In Northland, there’s a tight-knit cruising community — many members of which are Puddle Jump veterans — whom you’re constantly running into around parking lots and shoreside hangouts. You know people by their boat’s name as much as their first names. Everyone discusses their cruising plans, although everyone’s cruising plans are in constant flux with the weather, boat work, parts, and injuries (it turns out being on land can be more dangerous than being at sea). After arriving from the far reaches of the Pacific and being strangers in a strange town, foreign cruisers are suddenly more at home than they would be in the bustling megalopolises from which they came.

There’s a difference in cultures, though. As I exited a bus with a bulky suitcase on an empty road in Northland, a car stopped in less than a minute. “Get in,” said a shirtless Kiwi man, issuing a command more than making a request. He and his wife said they’d been sanding their boat all day, and were on their way to “watch the rugby” (football with no pads). They insisted on giving me a ride.

Can you imagine this happening in the Bay Area? Not bloody likely.

Sunsets are universal, and transcend borders.
© 2020 Latitude 38 Media LLC /

It’s a little strange to get off a long flight without a dramatically foreign culture meeting you at the terminal, or at least, a serious case of jet lag. (New Zealand is only three to four hours behind the Bay Area, but a day ahead.) To be sure, the country’s landscape is guaranteed to change with one’s change in latitude, but so far, it’s been a surprisingly charming — and at times head-scratching — experience to see a place that so closely resembles home.

Addendum: Let’s talk about the elephant in the self-isolation room. When I arrived in New Zealand in early March, I waltzed through customs. Just a few days ago, the Kiwis imposed a 14-day self-isolation policy for incoming visitors. Yesterday on the radio, I heard that New Zealand had seen its biggest one-day spike in coronavirus cases. Also, Cyclone Gretel passed the North Island of New Zealand on Monday. The storm barely registered in local media, but there was a buzz in the cruising community. After some forecasts called for a direct-ish hit with 50-knot winds and 30-ft waves, the storm passed to the north, bringing rain and some gusts, but nothing crazy. Regardless of your sense of impending doom, one must go with the flow.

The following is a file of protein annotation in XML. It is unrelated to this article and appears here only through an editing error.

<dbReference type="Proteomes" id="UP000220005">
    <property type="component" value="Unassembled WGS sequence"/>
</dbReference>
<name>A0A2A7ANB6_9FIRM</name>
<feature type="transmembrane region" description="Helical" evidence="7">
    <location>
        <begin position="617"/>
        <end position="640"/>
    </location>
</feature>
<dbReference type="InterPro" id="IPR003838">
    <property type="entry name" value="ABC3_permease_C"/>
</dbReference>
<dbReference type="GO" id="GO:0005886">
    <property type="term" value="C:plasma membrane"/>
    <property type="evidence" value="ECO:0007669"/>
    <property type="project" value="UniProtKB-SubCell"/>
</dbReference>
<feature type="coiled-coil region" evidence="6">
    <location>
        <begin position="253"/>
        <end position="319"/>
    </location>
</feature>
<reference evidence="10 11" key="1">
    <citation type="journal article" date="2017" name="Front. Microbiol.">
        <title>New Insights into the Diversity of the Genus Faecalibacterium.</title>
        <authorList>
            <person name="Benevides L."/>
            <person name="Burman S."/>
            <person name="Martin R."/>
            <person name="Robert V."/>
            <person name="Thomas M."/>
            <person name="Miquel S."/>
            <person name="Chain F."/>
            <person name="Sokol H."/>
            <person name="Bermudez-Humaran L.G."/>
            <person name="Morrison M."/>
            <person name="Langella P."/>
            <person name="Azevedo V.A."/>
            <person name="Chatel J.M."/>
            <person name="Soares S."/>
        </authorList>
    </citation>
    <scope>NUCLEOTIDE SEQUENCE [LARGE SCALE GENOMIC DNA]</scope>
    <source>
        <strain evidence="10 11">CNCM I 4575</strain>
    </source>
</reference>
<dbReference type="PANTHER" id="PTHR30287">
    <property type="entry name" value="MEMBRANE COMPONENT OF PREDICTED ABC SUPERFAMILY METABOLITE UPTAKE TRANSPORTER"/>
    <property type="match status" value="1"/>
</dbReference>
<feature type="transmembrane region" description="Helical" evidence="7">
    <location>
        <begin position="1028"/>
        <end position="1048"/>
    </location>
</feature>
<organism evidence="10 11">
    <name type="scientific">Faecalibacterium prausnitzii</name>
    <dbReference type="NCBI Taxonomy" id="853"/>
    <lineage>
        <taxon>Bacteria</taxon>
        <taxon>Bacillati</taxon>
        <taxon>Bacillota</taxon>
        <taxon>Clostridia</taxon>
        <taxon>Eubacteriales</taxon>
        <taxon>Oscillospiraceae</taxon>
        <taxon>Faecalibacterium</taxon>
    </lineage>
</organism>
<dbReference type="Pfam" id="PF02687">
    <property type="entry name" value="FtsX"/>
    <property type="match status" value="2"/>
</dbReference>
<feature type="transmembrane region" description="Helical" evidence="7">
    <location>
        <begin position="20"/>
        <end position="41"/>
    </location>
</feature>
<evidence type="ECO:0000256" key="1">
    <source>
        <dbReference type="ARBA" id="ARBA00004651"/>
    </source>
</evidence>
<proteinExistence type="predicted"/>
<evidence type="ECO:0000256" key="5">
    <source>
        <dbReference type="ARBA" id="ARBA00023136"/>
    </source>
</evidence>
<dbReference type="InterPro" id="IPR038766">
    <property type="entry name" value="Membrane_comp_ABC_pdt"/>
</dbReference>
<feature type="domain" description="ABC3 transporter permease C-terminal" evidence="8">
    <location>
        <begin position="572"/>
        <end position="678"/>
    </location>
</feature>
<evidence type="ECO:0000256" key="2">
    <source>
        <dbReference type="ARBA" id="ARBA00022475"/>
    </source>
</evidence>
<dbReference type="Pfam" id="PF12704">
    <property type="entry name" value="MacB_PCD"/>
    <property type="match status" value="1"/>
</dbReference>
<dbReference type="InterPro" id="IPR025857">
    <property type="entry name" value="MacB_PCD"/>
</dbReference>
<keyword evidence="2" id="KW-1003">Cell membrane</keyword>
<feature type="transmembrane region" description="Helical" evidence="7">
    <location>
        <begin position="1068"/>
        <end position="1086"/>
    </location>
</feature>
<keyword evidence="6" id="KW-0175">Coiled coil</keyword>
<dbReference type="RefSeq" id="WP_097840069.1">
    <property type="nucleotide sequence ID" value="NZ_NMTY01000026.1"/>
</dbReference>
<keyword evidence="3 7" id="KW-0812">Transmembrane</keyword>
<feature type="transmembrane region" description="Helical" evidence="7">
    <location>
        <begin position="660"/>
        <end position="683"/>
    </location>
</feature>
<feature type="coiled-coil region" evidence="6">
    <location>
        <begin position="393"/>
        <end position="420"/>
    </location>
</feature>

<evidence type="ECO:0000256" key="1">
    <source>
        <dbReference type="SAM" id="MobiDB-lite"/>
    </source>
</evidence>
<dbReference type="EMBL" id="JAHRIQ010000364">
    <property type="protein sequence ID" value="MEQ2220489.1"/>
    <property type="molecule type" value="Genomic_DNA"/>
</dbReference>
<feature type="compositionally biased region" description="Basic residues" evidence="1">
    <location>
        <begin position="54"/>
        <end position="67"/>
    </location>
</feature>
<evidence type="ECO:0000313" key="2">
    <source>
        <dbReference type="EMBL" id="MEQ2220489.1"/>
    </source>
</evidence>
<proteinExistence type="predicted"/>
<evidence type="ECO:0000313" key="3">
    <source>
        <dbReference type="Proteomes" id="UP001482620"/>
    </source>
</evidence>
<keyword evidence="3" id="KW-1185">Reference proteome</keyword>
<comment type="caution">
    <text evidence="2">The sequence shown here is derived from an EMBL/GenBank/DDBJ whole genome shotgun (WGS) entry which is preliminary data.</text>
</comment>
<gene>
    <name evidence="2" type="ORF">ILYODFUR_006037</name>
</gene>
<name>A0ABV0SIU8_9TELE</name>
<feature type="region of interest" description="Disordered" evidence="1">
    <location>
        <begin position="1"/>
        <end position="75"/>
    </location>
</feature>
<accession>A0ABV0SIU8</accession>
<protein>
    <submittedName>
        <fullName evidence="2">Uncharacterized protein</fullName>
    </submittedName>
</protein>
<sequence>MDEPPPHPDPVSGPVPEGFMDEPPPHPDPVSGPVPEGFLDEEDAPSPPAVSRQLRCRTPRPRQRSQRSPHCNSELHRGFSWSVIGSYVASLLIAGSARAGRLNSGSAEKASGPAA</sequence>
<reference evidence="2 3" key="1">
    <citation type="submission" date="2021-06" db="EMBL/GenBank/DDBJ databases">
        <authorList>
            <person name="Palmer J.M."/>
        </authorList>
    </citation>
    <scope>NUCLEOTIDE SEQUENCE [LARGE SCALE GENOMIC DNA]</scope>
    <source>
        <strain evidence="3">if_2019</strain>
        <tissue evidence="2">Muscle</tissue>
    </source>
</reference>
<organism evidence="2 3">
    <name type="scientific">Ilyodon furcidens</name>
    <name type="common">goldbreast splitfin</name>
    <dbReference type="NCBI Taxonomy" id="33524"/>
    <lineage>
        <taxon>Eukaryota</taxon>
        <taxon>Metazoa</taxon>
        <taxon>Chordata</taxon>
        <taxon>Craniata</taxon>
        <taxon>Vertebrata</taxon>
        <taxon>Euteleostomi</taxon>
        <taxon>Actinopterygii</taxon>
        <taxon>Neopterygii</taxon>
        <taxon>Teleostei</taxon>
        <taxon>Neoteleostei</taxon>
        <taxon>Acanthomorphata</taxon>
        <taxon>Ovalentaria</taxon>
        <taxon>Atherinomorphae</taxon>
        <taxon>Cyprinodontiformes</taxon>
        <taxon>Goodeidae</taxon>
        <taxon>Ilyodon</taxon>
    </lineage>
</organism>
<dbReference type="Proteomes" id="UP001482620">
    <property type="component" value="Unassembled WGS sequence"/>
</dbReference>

5 Comments

  1. Stanton Stanton 1 year ago

    What a beautiful spot. I lived ten years in San Rafael, and it could be the same place. Tiburon, Paradise Cay Yacht Harbor. Special! The water flows backwards, in NZ!

    This is for all you older sailors, out there. I held a 50 ton ticket, and chartered my 38′ Phoenix for many years, on the Bay. Cut my teeth at OCSC, when it just Started. After more then 30 years, I’ve hung up my foulies. Sold the San Rafael home and the boat, and move to Santa Fe, New Mexico. What a spiritual , cultural Meca. You have to first be finished with your sailing life, then an AMAZING adventure unfolds. What a place! Beauty everywhere. Santa Fe is surrounded by amazing Mountains. Four seasons. 7,000 feet of elevation. FRIENDLY people, who make eye contact. Smart, interesting, and friendly! Sold the 911S, and purchased a new 4Runner. Filled her up today, and gas was $1.88 a gallon. Sold the Marin County for $1.2 M. Purchased an amazing large, newish Santa Fe Adobe, in an amazing community for $580,000. Google “ALDEA de Santa Fe”. Property taxes are roughly, 50% less.